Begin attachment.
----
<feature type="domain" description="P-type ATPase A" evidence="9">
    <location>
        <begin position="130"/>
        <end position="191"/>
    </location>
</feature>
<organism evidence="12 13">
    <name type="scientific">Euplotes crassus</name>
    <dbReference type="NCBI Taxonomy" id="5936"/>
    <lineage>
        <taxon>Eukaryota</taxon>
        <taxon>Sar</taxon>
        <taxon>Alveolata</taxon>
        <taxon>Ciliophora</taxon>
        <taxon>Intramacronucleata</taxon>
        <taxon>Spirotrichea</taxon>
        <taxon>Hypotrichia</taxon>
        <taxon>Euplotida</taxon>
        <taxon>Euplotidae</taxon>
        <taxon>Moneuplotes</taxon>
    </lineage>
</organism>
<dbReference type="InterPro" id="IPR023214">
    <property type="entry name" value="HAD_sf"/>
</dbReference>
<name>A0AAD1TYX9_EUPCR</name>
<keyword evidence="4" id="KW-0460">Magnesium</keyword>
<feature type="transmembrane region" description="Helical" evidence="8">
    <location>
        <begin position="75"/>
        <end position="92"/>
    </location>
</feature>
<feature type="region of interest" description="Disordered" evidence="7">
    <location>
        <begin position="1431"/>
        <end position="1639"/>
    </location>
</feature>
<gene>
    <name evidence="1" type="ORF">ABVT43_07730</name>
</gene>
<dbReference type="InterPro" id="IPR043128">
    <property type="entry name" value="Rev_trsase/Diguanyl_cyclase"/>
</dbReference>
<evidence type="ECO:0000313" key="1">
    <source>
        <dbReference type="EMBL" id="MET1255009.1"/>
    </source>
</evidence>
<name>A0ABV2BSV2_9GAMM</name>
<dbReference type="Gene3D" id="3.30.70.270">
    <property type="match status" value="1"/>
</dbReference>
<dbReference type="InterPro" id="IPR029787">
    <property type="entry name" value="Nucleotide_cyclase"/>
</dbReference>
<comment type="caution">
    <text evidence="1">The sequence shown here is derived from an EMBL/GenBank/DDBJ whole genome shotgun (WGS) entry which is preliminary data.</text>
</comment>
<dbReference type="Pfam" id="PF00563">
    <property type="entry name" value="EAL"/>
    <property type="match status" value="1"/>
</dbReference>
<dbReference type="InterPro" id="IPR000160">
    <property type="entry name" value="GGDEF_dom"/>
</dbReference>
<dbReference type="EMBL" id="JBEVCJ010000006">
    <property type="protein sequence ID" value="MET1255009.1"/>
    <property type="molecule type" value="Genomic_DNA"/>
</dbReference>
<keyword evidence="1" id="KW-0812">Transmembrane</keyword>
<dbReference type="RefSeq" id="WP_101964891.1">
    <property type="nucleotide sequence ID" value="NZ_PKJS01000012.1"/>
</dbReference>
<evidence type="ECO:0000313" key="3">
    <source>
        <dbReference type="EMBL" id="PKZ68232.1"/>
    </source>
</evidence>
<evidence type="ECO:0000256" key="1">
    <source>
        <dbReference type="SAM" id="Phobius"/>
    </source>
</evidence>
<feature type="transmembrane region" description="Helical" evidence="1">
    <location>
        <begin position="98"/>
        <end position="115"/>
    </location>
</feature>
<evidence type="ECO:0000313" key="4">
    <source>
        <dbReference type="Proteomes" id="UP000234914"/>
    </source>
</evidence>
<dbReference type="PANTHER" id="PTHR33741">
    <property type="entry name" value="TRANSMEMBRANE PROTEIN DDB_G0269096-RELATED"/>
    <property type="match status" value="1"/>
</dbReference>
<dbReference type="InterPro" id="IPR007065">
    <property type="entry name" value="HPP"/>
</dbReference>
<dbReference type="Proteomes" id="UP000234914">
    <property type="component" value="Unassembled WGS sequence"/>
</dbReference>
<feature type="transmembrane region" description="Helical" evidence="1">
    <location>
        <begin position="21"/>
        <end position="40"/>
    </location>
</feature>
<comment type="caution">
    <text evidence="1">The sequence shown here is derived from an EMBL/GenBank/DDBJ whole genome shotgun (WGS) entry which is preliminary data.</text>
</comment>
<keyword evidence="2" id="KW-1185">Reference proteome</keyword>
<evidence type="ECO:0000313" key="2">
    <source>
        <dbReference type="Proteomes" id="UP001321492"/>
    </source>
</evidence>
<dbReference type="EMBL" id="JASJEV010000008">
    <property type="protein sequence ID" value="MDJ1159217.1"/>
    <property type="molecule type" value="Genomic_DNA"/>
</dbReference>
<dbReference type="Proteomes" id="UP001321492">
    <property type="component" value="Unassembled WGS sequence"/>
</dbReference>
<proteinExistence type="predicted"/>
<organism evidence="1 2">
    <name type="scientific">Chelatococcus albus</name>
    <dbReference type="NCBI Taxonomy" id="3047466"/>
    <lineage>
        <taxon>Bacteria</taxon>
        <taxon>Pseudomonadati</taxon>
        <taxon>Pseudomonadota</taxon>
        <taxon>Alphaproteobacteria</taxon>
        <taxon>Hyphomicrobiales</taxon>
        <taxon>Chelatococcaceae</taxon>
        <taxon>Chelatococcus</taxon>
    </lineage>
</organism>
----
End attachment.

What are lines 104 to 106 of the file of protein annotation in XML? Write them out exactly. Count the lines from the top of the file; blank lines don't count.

<dbReference type="Proteomes" id="UP000234914">
    <property type="component" value="Unassembled WGS sequence"/>
</dbReference>